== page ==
Solidarity 526, 27 November 2019

Labour: the manifesto, the movement, and us

Published on: Wed, 27/11/2019 - 20:16
Author

Sacha Ismail

What Labour's 2019 manifesto promises is, in itself, moderate. But the rich and owners of capital did not get where they are by being generous and easy. They got there by being the most ruthless in pursuit of greed, exploitation, trampling down and squeezing the working class.

After decades of almost everything their own way, they are in no mood to concede. They will fight, aggressively and effectively.

The resistance of capital to a Labour government with this manifesto, and the risk of capitulation or retreat, can be overcome only by a strong and militant labour movement.

Despite its gaps on

Homeopathy: comments by a far left physician

Published on: Wed, 27/11/2019 - 19:59
Author

Martin H. Goodman

In France, where up to 60% of the population seeks homeopathic treatments, the government has now announced it will no longer reimburse the bills for those treatments through social insurance. In Britain, support from the Royal Family long kept some homeopathic provision within the NHS, but in 2017 the NHS recommended that GPs should stop providing for homeopathic treatments.

First off, let’s be clear: “alternative medicine” (also referred to as “complementary”, “integrative”, and “holistic” medicine) is quackery. At best worthless, often harmful, and at times deadly.

Alternative medicine is

What if a hung parliament?

Published on: Wed, 27/11/2019 - 19:56
Author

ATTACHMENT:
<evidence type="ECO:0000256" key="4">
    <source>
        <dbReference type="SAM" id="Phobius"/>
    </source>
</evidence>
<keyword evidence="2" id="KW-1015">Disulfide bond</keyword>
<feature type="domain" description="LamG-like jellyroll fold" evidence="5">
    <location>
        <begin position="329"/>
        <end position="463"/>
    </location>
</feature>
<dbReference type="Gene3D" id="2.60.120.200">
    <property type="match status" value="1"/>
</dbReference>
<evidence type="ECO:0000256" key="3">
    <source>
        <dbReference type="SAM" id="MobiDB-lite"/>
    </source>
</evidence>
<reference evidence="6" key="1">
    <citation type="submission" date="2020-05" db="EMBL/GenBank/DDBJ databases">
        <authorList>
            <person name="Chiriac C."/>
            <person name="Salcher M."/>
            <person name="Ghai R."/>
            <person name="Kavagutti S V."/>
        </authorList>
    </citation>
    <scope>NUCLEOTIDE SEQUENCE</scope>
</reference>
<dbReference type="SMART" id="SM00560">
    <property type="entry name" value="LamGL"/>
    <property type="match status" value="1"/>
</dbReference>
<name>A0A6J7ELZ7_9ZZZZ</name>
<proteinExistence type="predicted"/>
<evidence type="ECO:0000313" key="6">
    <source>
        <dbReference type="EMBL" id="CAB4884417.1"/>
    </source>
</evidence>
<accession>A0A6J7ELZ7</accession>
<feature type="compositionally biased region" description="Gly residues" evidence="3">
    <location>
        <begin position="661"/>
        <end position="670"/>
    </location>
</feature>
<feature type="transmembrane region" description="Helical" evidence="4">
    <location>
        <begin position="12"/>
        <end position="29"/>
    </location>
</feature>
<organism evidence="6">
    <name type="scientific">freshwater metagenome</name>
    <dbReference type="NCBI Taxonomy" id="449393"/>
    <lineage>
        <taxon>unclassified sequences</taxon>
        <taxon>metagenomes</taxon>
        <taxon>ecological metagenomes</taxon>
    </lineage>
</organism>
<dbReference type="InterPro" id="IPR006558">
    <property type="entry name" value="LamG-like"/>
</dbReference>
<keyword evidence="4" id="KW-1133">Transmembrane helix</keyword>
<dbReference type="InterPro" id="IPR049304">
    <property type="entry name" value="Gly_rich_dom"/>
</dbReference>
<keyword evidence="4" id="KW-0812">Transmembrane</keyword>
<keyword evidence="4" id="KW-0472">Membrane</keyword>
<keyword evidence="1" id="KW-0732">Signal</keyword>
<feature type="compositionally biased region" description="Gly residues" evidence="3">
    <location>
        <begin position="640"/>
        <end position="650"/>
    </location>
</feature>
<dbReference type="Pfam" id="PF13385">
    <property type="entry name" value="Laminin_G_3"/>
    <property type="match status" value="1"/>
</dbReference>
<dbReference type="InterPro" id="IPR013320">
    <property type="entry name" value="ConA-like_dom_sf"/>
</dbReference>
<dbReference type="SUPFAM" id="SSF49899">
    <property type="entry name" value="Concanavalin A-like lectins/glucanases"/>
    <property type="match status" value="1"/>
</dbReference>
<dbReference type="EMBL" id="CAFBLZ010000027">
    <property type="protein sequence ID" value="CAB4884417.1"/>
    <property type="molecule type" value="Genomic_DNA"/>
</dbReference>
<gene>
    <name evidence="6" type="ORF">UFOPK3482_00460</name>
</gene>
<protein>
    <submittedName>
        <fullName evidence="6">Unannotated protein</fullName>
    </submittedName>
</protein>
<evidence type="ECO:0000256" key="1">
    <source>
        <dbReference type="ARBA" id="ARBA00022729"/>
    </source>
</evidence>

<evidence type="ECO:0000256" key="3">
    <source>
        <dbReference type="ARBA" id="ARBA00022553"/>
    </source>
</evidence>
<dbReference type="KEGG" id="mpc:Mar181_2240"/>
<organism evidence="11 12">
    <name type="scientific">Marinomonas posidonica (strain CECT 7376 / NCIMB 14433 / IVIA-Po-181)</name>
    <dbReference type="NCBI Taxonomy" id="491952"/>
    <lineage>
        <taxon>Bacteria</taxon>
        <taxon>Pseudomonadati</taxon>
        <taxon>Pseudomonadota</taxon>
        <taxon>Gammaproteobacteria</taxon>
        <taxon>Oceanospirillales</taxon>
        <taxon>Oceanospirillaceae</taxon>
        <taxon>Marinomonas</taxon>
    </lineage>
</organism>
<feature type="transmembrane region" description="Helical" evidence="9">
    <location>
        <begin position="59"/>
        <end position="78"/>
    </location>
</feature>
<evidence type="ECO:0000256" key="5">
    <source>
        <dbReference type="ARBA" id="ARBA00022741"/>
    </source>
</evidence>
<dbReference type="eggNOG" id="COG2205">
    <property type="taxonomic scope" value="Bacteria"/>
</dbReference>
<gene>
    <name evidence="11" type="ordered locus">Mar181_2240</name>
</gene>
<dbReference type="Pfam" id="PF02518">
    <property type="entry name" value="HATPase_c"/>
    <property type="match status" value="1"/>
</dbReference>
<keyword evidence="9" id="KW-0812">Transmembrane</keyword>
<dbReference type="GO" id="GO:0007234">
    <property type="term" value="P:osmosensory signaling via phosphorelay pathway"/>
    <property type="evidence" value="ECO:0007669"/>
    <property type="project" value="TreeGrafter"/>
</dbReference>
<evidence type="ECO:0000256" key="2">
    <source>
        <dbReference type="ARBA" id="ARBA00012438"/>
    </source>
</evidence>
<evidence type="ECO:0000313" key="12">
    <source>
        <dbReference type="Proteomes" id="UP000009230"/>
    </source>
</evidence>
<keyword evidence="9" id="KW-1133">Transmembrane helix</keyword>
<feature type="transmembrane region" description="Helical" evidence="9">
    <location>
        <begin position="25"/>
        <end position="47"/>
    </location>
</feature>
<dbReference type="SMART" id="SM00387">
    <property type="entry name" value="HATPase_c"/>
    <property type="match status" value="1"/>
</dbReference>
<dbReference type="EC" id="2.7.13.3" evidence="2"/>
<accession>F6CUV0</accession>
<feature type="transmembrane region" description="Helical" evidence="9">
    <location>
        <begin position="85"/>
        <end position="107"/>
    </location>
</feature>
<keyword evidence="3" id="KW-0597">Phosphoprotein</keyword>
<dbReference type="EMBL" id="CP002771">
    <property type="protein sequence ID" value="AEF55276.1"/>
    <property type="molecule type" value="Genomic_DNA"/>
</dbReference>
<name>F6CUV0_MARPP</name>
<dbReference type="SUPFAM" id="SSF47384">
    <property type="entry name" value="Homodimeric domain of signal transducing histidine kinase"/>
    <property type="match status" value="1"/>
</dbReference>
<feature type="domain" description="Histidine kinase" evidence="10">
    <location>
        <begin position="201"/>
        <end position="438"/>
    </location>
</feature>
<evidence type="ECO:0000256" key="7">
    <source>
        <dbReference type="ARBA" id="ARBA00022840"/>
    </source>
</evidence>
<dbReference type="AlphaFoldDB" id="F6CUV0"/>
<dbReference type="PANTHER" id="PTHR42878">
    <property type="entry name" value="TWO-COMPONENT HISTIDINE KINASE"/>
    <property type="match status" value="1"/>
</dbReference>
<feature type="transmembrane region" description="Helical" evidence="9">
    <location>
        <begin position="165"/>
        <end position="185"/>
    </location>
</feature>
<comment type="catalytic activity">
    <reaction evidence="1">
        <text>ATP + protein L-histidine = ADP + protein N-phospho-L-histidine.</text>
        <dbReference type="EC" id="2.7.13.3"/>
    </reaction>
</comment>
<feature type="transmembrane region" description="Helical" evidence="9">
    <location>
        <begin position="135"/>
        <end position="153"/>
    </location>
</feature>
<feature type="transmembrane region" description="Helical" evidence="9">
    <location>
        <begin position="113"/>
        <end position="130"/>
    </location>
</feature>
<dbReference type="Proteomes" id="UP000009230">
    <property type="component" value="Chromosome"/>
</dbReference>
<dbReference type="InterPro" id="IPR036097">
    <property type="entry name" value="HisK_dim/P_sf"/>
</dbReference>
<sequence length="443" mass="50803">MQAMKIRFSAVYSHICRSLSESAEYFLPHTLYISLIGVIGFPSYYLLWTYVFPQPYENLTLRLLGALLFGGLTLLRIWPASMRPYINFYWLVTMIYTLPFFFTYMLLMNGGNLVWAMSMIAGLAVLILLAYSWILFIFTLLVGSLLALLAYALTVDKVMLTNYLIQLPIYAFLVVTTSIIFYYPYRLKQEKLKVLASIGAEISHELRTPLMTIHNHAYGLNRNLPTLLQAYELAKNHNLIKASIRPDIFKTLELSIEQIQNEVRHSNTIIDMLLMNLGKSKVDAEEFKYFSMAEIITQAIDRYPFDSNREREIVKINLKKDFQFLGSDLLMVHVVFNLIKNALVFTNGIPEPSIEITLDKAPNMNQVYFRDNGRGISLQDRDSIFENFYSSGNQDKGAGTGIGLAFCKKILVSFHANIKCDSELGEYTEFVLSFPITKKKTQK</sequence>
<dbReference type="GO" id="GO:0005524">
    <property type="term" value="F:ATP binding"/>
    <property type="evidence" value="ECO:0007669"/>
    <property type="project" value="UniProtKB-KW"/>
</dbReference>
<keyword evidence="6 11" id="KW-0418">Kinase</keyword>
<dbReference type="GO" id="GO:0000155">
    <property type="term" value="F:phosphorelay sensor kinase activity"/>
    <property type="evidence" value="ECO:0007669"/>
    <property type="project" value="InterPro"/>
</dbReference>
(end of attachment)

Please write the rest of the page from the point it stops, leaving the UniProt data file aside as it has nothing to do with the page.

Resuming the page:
Editorial

On 25 November Jeremy Corbyn reiterated his opposition to a coalition with the Lib Dems if the Tories lose the election but Labour does not win a majority.

He did not respond to a question about coalitions versus forming a minority government. Mostly Labour’s leaders have rightly said they oppose a coalition and that, if Labour comes out from 12 December ahead of the Tories but short of a majority, they will go for a minority government. The Lib Dems have gone even further and said they will not vote to make Corbyn prime minister, let alone join a coalition.

However, on 19 November the

Lib Dems: turbo-charged neoliberalism

Published on: Wed, 27/11/2019 - 19:37

Quite a few of the Lib Dems’ manifesto pledges read as quite leftish. Their opposition to Brexit is clear, though revoking Article 50 without a new referendum is misguided. On migrants’ rights and free movement, they stand in many respects to the left of Labour.

Even on public services, they are promising something like £50 billion above the Tories’ spending plans, and in a few areas have outflanked Labour – for instance childcare, where they are pledging more free hours from earlier and specifying it will be almost all year round.

In general, though, what marks out the Lib Dems’ plans is not

Tories pledge new anti-union law

Published on: Wed, 27/11/2019 - 19:37

The Tories, in their manifesto, signal their intention to launch a new assault on trade unions, with a pledge to ban transport workers from all-out strikes by requiring the operation of a “minimum service” during action.

Otherwise the Tory manifesto is very content-light. Despite all the stuff about the Tories junking austerity and spending big on public services, the manifesto pledges barely any new money – about £3 billion, as against tens of billions from Labour and the Lib Dems.

On social care, for instance, it offers virtually nothing beyond an appeal for cross-party consensus.

It pledges

The Rabbi and the real issue